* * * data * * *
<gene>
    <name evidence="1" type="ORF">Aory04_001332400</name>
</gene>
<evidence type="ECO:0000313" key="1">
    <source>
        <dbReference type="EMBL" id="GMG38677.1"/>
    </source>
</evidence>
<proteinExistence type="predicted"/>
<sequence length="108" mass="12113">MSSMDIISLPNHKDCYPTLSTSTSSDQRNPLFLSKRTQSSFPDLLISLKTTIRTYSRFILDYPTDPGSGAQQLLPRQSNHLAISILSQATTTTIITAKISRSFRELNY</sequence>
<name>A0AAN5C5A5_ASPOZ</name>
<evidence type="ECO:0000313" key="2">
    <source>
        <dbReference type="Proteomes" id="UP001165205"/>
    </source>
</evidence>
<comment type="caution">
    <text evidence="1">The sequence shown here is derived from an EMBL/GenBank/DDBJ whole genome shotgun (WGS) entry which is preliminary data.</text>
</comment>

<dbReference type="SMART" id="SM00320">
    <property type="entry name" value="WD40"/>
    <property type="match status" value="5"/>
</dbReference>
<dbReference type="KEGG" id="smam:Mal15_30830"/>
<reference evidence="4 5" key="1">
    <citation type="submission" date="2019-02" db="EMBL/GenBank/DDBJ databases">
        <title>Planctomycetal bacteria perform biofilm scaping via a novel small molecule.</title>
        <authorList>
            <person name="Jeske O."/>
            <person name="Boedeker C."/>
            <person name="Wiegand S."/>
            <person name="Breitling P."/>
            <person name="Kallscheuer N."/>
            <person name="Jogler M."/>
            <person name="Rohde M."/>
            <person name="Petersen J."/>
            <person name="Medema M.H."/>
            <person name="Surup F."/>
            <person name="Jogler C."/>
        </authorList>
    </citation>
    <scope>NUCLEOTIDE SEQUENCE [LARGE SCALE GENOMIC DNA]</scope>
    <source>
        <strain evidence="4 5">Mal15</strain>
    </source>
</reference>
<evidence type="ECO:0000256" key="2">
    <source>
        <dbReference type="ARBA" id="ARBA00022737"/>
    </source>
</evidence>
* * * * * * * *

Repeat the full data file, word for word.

<gene>
    <name evidence="1" type="ORF">Aory04_001332400</name>
</gene>
<evidence type="ECO:0000313" key="1">
    <source>
        <dbReference type="EMBL" id="GMG38677.1"/>
    </source>
</evidence>
<proteinExistence type="predicted"/>
<sequence length="108" mass="12113">MSSMDIISLPNHKDCYPTLSTSTSSDQRNPLFLSKRTQSSFPDLLISLKTTIRTYSRFILDYPTDPGSGAQQLLPRQSNHLAISILSQATTTTIITAKISRSFRELNY</sequence>
<name>A0AAN5C5A5_ASPOZ</name>
<evidence type="ECO:0000313" key="2">
    <source>
        <dbReference type="Proteomes" id="UP001165205"/>
    </source>
</evidence>
<comment type="caution">
    <text evidence="1">The sequence shown here is derived from an EMBL/GenBank/DDBJ whole genome shotgun (WGS) entry which is preliminary data.</text>
</comment>

<dbReference type="SMART" id="SM00320">
    <property type="entry name" value="WD40"/>
    <property type="match status" value="5"/>
</dbReference>
<dbReference type="KEGG" id="smam:Mal15_30830"/>
<reference evidence="4 5" key="1">
    <citation type="submission" date="2019-02" db="EMBL/GenBank/DDBJ databases">
        <title>Planctomycetal bacteria perform biofilm scaping via a novel small molecule.</title>
        <authorList>
            <person name="Jeske O."/>
            <person name="Boedeker C."/>
            <person name="Wiegand S."/>
            <person name="Breitling P."/>
            <person name="Kallscheuer N."/>
            <person name="Jogler M."/>
            <person name="Rohde M."/>
            <person name="Petersen J."/>
            <person name="Medema M.H."/>
            <person name="Surup F."/>
            <person name="Jogler C."/>
        </authorList>
    </citation>
    <scope>NUCLEOTIDE SEQUENCE [LARGE SCALE GENOMIC DNA]</scope>
    <source>
        <strain evidence="4 5">Mal15</strain>
    </source>
</reference>
<evidence type="ECO:0000256" key="2">
    <source>
        <dbReference type="ARBA" id="ARBA00022737"/>
    </source>
</evidence>